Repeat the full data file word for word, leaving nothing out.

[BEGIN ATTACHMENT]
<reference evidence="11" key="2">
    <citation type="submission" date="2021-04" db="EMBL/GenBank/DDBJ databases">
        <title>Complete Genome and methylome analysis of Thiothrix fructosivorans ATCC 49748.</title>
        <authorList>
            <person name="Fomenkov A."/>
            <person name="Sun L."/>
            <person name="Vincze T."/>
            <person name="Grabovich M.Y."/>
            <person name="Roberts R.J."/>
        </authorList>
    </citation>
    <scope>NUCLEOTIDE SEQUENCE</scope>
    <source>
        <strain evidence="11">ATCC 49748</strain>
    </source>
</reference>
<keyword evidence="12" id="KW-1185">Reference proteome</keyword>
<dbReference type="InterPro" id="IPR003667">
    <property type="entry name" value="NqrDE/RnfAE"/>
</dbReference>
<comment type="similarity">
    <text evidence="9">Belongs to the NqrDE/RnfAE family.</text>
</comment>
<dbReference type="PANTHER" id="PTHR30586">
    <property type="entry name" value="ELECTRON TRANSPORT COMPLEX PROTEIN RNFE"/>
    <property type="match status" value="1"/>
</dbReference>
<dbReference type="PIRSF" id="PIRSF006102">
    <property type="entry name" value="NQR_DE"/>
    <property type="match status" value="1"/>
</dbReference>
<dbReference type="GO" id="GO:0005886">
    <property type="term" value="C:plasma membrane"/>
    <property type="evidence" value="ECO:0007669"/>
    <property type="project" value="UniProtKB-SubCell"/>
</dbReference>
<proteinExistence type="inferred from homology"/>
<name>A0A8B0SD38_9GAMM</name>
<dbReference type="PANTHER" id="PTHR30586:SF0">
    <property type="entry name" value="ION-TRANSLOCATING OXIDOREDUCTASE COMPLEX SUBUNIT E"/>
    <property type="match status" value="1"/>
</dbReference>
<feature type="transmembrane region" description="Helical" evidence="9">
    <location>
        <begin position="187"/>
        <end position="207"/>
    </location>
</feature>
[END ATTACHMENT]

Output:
<reference evidence="11" key="2">
    <citation type="submission" date="2021-04" db="EMBL/GenBank/DDBJ databases">
        <title>Complete Genome and methylome analysis of Thiothrix fructosivorans ATCC 49748.</title>
        <authorList>
            <person name="Fomenkov A."/>
            <person name="Sun L."/>
            <person name="Vincze T."/>
            <person name="Grabovich M.Y."/>
            <person name="Roberts R.J."/>
        </authorList>
    </citation>
    <scope>NUCLEOTIDE SEQUENCE</scope>
    <source>
        <strain evidence="11">ATCC 49748</strain>
    </source>
</reference>
<keyword evidence="12" id="KW-1185">Reference proteome</keyword>
<dbReference type="InterPro" id="IPR003667">
    <property type="entry name" value="NqrDE/RnfAE"/>
</dbReference>
<comment type="similarity">
    <text evidence="9">Belongs to the NqrDE/RnfAE family.</text>
</comment>
<dbReference type="PANTHER" id="PTHR30586">
    <property type="entry name" value="ELECTRON TRANSPORT COMPLEX PROTEIN RNFE"/>
    <property type="match status" value="1"/>
</dbReference>
<dbReference type="PIRSF" id="PIRSF006102">
    <property type="entry name" value="NQR_DE"/>
    <property type="match status" value="1"/>
</dbReference>
<dbReference type="GO" id="GO:0005886">
    <property type="term" value="C:plasma membrane"/>
    <property type="evidence" value="ECO:0007669"/>
    <property type="project" value="UniProtKB-SubCell"/>
</dbReference>
<proteinExistence type="inferred from homology"/>
<name>A0A8B0SD38_9GAMM</name>
<dbReference type="PANTHER" id="PTHR30586:SF0">
    <property type="entry name" value="ION-TRANSLOCATING OXIDOREDUCTASE COMPLEX SUBUNIT E"/>
    <property type="match status" value="1"/>
</dbReference>
<feature type="transmembrane region" description="Helical" evidence="9">
    <location>
        <begin position="187"/>
        <end position="207"/>
    </location>
</feature>